Little faces

What: Little changeable faces made from cardboard rolls, for storytelling and talking about feelings.

How: I took a couple of toilet roll centres and cut a face-shaped hole in each. I cut the other end a little, folded and spread the cut bits out onto a circle of cardboard cut from a used postpak and glued it down. When the glue was dry, I painted them with bright colours and patterns. Then I took the cardboard centre from a roll of alfoil or plastic cling wrap, which was narrow enough to go neatly inside the toilet roll centre, and cut it to length to fit inside the toilet roll. I drew faces around it with different expressions – cross, angry, happy, silly, sad, surprised – three faces to a roll. Then when it was all dry I assembled them.

little faces 2012 kid 2
“He’s a silly nutmeg!” Dotty winked. That made Wiggles laugh! But Bluey didn’t like being called a silly nutmeg. He got cross.

Kid 2 loved them. The way I used them at that stage was to have little conversations between the people, where I modelled saying things that made people feel happy, sad, cross, whatever, or that were said with that kind of emotion, and turned the faces to match. This sometimes took a bit of quick thinking! I had lots of requests to “tell a story with the faces” to the point where I ended up hiding them away for a while. I’d often be asked to repeat the exact same story, and I couldn’t remember what I’d said the first time! That child is big on conversation and oral language, so the Little Faces were popular for a good year or so. I haven’t really had them out since , they got packed up for moving cross-country and have mostly stayed buried. So I don’t know how well they would have gone with the less conversational child, or at later ages. I may have to find them, put them out on a shelf and see if the kids will model their own conversations or if they can recognise the emotions drawn.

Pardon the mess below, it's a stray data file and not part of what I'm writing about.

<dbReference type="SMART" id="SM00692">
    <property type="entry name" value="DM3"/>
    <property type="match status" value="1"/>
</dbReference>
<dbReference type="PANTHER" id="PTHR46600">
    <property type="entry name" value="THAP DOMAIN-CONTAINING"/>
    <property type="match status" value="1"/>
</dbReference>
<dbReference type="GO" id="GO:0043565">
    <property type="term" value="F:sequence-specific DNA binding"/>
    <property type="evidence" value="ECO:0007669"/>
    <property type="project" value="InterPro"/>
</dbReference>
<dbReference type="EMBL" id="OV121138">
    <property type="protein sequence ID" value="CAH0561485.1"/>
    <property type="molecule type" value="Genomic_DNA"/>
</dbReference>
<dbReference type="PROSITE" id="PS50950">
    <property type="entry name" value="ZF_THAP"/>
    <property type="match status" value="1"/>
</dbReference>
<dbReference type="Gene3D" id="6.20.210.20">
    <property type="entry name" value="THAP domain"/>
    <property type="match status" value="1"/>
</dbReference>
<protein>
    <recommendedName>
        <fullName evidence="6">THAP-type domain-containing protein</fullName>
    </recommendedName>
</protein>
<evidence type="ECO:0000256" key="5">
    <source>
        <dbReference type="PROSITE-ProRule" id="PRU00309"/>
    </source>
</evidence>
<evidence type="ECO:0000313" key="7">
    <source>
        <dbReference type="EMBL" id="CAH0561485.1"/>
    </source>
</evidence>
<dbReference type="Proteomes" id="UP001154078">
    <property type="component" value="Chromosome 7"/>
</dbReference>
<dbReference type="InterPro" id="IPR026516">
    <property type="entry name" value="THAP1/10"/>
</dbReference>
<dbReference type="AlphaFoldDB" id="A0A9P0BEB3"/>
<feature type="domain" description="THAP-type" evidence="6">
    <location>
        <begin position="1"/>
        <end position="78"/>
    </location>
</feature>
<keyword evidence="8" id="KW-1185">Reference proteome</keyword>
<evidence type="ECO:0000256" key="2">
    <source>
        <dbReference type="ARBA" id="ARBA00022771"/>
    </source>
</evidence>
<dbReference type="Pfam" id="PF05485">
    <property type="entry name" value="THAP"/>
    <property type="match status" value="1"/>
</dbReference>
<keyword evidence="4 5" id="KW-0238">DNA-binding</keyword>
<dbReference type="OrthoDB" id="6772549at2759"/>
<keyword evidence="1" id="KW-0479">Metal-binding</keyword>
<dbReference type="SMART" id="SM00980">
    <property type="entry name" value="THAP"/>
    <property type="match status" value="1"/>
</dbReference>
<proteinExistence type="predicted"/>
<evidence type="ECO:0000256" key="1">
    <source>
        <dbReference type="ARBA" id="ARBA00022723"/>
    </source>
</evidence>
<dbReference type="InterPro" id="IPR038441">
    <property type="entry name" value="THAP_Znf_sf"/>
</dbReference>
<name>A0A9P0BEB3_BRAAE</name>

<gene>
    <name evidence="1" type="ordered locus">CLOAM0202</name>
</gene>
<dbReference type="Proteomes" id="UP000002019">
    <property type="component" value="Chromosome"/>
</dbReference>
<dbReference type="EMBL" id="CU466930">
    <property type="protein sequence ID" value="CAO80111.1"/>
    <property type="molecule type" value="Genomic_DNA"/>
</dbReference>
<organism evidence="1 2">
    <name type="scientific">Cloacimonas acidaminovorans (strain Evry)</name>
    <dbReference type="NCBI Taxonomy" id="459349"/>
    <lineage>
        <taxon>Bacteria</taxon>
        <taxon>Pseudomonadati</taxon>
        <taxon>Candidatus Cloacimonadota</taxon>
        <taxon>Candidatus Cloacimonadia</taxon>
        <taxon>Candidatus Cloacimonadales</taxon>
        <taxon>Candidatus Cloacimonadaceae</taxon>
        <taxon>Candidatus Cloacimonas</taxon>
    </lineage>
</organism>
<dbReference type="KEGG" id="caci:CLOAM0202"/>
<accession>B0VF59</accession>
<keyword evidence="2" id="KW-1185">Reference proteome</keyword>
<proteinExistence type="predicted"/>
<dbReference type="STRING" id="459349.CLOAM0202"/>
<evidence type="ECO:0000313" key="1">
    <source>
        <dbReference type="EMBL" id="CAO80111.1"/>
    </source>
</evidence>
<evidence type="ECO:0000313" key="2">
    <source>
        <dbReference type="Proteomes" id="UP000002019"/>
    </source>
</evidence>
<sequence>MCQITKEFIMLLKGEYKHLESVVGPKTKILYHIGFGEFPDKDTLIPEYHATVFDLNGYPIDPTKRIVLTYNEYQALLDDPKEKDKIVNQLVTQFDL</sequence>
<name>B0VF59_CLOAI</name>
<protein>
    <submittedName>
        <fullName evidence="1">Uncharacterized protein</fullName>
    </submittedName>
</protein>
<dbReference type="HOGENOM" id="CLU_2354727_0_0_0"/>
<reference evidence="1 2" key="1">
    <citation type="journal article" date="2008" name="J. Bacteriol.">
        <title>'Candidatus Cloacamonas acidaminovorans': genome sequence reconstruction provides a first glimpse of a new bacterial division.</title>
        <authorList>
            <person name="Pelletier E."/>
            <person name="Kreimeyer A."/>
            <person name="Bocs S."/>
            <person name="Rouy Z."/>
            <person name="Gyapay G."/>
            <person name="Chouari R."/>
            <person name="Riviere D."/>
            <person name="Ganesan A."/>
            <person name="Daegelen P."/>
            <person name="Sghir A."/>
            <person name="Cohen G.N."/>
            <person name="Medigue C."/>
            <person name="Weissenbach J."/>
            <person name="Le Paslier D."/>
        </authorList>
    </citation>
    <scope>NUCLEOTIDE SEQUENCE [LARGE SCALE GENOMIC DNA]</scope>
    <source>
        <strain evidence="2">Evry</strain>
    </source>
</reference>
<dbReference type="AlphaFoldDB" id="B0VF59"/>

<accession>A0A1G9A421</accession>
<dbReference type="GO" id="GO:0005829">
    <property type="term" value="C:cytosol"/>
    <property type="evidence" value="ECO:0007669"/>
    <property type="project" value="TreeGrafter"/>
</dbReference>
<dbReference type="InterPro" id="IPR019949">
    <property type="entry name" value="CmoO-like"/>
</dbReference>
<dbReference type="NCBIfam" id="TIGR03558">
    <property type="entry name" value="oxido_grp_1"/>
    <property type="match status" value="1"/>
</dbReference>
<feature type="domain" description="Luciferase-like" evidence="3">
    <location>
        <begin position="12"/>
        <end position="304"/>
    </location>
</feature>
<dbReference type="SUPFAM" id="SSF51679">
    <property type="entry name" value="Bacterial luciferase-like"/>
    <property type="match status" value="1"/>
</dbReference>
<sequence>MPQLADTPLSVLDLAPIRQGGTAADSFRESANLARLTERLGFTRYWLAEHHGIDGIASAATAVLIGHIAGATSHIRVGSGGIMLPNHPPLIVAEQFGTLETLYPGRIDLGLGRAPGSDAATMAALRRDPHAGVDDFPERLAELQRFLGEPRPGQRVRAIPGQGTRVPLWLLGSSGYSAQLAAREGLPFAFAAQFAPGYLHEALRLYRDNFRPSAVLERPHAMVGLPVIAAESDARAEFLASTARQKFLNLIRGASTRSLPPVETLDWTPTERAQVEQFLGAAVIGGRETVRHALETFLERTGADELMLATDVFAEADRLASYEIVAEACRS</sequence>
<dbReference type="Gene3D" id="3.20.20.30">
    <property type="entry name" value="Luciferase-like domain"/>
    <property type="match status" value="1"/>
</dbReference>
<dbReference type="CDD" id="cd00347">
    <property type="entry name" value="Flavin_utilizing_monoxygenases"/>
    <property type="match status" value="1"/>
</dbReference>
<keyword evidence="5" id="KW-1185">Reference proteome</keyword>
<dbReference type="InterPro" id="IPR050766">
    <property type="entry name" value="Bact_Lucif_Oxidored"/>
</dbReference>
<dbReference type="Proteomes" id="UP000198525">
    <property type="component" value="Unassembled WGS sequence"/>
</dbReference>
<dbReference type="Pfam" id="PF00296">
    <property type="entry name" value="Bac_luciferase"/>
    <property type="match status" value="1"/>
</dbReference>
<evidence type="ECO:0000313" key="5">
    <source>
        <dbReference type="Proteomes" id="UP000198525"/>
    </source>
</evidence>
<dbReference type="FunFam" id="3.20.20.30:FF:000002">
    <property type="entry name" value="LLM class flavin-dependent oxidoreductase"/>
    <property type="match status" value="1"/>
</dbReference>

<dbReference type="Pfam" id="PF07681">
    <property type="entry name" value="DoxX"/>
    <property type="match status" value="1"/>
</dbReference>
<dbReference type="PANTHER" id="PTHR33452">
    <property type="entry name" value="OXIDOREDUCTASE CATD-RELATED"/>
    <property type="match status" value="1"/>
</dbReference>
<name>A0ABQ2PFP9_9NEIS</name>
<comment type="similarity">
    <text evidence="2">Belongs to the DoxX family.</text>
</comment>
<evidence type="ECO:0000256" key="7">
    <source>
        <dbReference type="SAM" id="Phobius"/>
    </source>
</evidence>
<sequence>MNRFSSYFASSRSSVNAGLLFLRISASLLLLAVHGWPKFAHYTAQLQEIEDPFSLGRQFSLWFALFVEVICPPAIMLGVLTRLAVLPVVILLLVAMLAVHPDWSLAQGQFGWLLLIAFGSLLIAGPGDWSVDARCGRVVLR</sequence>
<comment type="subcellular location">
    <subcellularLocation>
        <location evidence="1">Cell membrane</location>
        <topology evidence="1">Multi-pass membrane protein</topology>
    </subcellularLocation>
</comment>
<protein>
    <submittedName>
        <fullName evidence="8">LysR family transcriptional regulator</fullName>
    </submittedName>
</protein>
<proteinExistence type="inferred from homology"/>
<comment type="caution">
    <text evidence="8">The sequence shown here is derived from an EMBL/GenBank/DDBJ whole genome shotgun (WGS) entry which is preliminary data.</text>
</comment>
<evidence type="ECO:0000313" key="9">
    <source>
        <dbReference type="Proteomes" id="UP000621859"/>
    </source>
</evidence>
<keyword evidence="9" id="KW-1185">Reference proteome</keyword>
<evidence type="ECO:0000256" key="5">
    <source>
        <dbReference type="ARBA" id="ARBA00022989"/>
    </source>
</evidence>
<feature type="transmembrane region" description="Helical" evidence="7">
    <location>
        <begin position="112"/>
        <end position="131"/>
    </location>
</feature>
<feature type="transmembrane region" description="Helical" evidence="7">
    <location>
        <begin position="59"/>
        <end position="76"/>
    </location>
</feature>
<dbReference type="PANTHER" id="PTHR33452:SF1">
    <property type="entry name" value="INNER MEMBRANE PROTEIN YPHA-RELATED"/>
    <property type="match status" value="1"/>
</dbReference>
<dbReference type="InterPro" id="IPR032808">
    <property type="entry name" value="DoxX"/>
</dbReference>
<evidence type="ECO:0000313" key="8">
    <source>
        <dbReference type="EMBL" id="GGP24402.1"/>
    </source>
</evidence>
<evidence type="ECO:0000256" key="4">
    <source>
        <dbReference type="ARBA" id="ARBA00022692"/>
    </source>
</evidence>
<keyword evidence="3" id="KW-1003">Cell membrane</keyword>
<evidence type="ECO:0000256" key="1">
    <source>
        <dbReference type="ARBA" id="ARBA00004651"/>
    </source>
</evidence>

Extras: Kid 2 really wanted to make their own set of these, but it didn’t happen. It’d be a good craft project on the holidays now that the kids are a little older and I’m more patient with their attempts at gluing. As to using the set, getting the kids to tell their own stories – or to retell things that happened – would be interesting to try. I also see a good role for these in talking about how saying different things can change the face (feelings) of other people, now that Kid 6 is beginning to negotiate schoolyard politics rather than just blundering into them by accident and Kid 4 is having to deal with the politics despite being mostly oblivious.

The Big Cups